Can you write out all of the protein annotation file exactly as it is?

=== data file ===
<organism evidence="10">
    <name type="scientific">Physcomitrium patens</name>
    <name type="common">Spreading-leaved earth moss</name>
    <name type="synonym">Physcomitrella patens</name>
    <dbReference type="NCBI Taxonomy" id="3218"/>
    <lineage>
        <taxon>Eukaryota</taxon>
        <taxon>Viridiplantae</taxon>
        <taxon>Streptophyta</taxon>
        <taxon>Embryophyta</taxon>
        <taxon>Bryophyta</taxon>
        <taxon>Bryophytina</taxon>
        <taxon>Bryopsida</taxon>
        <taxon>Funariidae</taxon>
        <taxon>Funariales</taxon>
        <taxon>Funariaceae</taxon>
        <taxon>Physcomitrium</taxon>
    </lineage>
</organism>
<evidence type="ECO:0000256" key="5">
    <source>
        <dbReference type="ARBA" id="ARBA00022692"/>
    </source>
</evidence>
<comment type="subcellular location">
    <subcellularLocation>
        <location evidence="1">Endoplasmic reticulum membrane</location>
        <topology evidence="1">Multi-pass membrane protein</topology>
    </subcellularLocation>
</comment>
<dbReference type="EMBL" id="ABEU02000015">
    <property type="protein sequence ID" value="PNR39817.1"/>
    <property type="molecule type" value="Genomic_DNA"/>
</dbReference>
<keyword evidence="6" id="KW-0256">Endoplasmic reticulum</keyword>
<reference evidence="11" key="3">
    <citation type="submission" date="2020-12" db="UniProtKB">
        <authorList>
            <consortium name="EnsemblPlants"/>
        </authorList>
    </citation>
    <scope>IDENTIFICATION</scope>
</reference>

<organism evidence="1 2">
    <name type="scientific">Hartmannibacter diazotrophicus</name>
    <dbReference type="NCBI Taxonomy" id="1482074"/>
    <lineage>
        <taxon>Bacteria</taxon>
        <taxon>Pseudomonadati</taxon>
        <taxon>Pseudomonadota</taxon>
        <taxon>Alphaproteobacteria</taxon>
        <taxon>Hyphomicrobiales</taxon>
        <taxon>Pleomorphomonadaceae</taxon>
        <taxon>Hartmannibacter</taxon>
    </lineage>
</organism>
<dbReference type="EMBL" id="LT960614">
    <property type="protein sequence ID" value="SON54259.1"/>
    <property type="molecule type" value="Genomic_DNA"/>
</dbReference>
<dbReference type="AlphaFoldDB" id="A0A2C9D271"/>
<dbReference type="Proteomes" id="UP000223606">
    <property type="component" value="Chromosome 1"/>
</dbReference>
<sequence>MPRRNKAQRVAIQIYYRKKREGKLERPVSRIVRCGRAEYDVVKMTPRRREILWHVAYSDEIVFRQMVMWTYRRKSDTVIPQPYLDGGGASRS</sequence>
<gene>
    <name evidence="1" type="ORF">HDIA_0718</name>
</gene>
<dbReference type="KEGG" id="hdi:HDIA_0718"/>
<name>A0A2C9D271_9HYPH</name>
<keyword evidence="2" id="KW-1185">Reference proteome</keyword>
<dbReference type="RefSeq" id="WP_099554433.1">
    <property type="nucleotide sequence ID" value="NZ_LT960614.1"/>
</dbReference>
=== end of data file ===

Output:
<organism evidence="10">
    <name type="scientific">Physcomitrium patens</name>
    <name type="common">Spreading-leaved earth moss</name>
    <name type="synonym">Physcomitrella patens</name>
    <dbReference type="NCBI Taxonomy" id="3218"/>
    <lineage>
        <taxon>Eukaryota</taxon>
        <taxon>Viridiplantae</taxon>
        <taxon>Streptophyta</taxon>
        <taxon>Embryophyta</taxon>
        <taxon>Bryophyta</taxon>
        <taxon>Bryophytina</taxon>
        <taxon>Bryopsida</taxon>
        <taxon>Funariidae</taxon>
        <taxon>Funariales</taxon>
        <taxon>Funariaceae</taxon>
        <taxon>Physcomitrium</taxon>
    </lineage>
</organism>
<evidence type="ECO:0000256" key="5">
    <source>
        <dbReference type="ARBA" id="ARBA00022692"/>
    </source>
</evidence>
<comment type="subcellular location">
    <subcellularLocation>
        <location evidence="1">Endoplasmic reticulum membrane</location>
        <topology evidence="1">Multi-pass membrane protein</topology>
    </subcellularLocation>
</comment>
<dbReference type="EMBL" id="ABEU02000015">
    <property type="protein sequence ID" value="PNR39817.1"/>
    <property type="molecule type" value="Genomic_DNA"/>
</dbReference>
<keyword evidence="6" id="KW-0256">Endoplasmic reticulum</keyword>
<reference evidence="11" key="3">
    <citation type="submission" date="2020-12" db="UniProtKB">
        <authorList>
            <consortium name="EnsemblPlants"/>
        </authorList>
    </citation>
    <scope>IDENTIFICATION</scope>
</reference>

<organism evidence="1 2">
    <name type="scientific">Hartmannibacter diazotrophicus</name>
    <dbReference type="NCBI Taxonomy" id="1482074"/>
    <lineage>
        <taxon>Bacteria</taxon>
        <taxon>Pseudomonadati</taxon>
        <taxon>Pseudomonadota</taxon>
        <taxon>Alphaproteobacteria</taxon>
        <taxon>Hyphomicrobiales</taxon>
        <taxon>Pleomorphomonadaceae</taxon>
        <taxon>Hartmannibacter</taxon>
    </lineage>
</organism>
<dbReference type="EMBL" id="LT960614">
    <property type="protein sequence ID" value="SON54259.1"/>
    <property type="molecule type" value="Genomic_DNA"/>
</dbReference>
<dbReference type="AlphaFoldDB" id="A0A2C9D271"/>
<dbReference type="Proteomes" id="UP000223606">
    <property type="component" value="Chromosome 1"/>
</dbReference>
<sequence>MPRRNKAQRVAIQIYYRKKREGKLERPVSRIVRCGRAEYDVVKMTPRRREILWHVAYSDEIVFRQMVMWTYRRKSDTVIPQPYLDGGGASRS</sequence>
<gene>
    <name evidence="1" type="ORF">HDIA_0718</name>
</gene>
<dbReference type="KEGG" id="hdi:HDIA_0718"/>
<name>A0A2C9D271_9HYPH</name>
<keyword evidence="2" id="KW-1185">Reference proteome</keyword>
<dbReference type="RefSeq" id="WP_099554433.1">
    <property type="nucleotide sequence ID" value="NZ_LT960614.1"/>
</dbReference>